The West Africa Food Crisis is growing every day and the international community appears to be reluctant to intervene while it is still possible to avert the worst of the crisis. Bo Banks has been travelling around The Gambia to parts where ActionAid works and, as in this case, where it does not to get a real picture of what is going on.
Sarjo Dibba, 30, is one of two wives to a local groundnut farmer. She lives in the village of Jalangfarri located less than 100 meters from The Gambia-Senegal border.
In this tumultuous region (in close proximity to West Africa’s longest running civil conflict in Senegal), refugees fleeing the fighting are a common occurence and local markets are nonexistent due to the instability.
In Sarjo’s compound there are 13 people, including 9 children. Each year the family harvests groundnut (peanuts), millet and cassava. They save the millet for food, while the money they earn from the groundnut and cassava harvest pays for rice, cooking oil and other food items. In a good year, their food stock will supply the family until next season’s harvest, with two months near the end reduced to basic rationing - typically called ‘the hunger season’.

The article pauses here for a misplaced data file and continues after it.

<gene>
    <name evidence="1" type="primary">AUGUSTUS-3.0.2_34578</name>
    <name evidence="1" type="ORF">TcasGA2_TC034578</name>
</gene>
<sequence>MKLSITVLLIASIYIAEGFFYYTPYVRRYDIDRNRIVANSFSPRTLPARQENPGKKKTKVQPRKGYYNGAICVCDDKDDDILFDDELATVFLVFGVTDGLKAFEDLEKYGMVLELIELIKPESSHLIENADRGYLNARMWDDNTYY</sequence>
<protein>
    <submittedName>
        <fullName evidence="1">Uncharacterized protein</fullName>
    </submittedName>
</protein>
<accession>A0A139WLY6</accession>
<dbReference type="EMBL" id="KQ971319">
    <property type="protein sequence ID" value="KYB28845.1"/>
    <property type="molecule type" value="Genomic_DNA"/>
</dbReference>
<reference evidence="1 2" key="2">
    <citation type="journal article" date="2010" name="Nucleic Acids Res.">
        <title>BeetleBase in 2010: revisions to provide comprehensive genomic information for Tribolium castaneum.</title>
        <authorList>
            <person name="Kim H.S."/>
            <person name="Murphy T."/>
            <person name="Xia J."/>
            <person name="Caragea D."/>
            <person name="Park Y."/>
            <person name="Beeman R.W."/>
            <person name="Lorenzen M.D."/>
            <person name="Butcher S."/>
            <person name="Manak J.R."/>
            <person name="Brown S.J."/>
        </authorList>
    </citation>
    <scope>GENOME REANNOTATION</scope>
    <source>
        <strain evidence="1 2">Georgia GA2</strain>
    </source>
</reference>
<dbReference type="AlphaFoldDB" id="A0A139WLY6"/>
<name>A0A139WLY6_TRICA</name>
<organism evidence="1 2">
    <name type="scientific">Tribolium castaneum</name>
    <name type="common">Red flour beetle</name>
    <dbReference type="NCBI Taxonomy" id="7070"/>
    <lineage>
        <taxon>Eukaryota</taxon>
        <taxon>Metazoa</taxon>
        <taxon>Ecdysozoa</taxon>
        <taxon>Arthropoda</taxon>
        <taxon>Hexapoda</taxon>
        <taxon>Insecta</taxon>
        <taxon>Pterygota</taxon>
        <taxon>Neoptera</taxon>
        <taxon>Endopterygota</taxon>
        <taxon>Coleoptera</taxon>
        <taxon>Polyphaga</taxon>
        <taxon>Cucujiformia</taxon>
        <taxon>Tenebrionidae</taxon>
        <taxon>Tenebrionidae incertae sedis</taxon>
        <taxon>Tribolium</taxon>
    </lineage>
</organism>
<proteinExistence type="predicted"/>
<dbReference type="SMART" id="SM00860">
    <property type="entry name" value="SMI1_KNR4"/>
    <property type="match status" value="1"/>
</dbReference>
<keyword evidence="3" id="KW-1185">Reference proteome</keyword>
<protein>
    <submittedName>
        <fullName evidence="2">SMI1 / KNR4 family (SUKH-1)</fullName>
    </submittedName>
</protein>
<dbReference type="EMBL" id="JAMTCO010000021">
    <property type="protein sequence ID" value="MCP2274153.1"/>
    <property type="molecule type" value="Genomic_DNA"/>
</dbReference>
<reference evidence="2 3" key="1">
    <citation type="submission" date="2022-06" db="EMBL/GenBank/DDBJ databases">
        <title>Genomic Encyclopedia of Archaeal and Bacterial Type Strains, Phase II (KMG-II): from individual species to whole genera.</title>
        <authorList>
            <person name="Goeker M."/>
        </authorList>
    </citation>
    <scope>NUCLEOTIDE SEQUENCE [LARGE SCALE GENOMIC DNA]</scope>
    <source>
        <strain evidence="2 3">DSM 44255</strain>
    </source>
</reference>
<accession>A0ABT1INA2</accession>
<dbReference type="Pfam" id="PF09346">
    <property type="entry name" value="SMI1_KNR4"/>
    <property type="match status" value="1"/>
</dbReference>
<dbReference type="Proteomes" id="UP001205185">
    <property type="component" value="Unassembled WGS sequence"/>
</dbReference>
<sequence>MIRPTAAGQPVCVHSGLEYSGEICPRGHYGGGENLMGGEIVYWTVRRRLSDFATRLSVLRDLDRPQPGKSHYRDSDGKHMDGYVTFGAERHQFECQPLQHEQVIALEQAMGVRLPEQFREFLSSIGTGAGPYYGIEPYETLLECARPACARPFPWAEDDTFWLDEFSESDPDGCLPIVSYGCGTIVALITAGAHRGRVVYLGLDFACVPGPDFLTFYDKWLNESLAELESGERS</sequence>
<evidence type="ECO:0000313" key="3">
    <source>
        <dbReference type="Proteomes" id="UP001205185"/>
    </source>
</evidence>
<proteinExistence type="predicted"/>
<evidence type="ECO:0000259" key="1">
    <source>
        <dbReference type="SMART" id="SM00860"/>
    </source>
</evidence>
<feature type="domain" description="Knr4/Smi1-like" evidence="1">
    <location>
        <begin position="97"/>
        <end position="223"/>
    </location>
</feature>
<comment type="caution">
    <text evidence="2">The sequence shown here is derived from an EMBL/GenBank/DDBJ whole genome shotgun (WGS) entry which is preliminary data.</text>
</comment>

This year because of an extremely poor rainy season, the groundnut harvest (a lifeline for so many families in The Gambia) failed throughout country. Their millet and cassava yields were minimal. Sarjo’s husband is resorting to making charcoal (long banned in The Gambia due to rampant deforestation) and fetching firewood in hopes of bringing in some small revenue for the family.
The next planting season does not begin until July, with the harvest beginning in September. What this means for Sarjo and her family is a near constant struggle for food for the next 6 months. While the impact of the emerging food crisis in the Sahel has not fully emerged, Sarjo’s story shows desperation and the need for immediate assistance. As Sarjo says
During these long days, I am beginning to fear for my small children. The hunger season has already started.